1. Alexander R. Galloway and Eugene Thacker, The Exploit: A Theory of Networks (Minneapolis, MN: University of Minnesota Press, 2007), 118. 

  2. Henri Mager, Water Diviners and Their Methods, trans. A.H. Bell (London: G. Bell and Sons LTD., 1931), 13. 

  3. Richard Lloyd Anderson, “The Mature Joseph Smith and Treasure,” BYU Studies 24 (1984), 492-94. 

  4. Arthur J. Ellis, The Divining Rod: A History of Water Witching (United States Geological Survey, Water-Supply Paper 416, 1917), 8. 

  5. William Barrett, The Divining Rod: An Experimental and Psychological Investigation (London: Methuen & Co. Ltd., 1926), 31. 

  6. Harvey Howells, Dowsing for Everyone: Adventures and Instruction in the Art of Modern Dowsing (Brattleboro, Vermont: The Stephen Greene Press, 1979), 11. 

  7. R.W. Raymond, The Divining Rod (American Institute of Mining Engineers, vol 11, 1883), 419. 

  8. Henry de France, The Elements of Dowsing, trans. A.H. Bell (London: G. Bell, 1936).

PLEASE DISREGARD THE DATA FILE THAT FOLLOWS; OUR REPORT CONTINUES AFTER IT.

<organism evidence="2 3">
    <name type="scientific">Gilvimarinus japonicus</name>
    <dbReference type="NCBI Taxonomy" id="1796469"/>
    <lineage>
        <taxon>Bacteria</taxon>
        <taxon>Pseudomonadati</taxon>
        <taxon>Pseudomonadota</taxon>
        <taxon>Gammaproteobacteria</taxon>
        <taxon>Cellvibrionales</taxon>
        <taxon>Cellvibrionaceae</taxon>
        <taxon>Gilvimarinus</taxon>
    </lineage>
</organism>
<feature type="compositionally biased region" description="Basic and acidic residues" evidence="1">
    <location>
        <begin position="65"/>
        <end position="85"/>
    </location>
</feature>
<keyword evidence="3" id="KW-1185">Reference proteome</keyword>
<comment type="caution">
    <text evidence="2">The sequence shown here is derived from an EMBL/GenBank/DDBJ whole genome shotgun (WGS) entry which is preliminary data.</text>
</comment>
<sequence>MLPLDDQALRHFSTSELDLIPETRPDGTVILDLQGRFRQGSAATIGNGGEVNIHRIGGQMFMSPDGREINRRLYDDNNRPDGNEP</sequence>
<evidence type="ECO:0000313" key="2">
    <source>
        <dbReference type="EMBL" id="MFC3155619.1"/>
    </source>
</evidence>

9. Peter Underwood, The Complete Book of Dowsing and Divining (London: Rider & Company, 1980), 61-62. 

  10. Underwood, Complete Book of Dowsing, 57. 

  11. Howells, Dowsing for Everyone, 13. 

  12. Alexander R. Galloway, The Interface Effect (Malden, MA: Polity Press, 2012), 53. 

  13. See William J. Mitchell, City of Bits (Cambridge: MIT Press, 1995); Stephen Graham and Simon Marvin, Splintering Urbanism: Networked Infrastructures, Technological Mobilities and the Urban Condition (London: Routledge, 2001); Marc Tuters and Kazys Varnelis, “Beyond Locative Media: Giving Shape to the Internet of Things,” Leonardo 39, no. 4 (2006): 357-363; Adriana de Souza e Silva and Daniel M. Sutko, Digital Cityscapes: Merging Digital and Urban Playspaces (New York: Peter Lang, 2009); Jason Farman, Mobile Interface Theory: Embodied Space and Locative Media (New York: Routledge, 2012).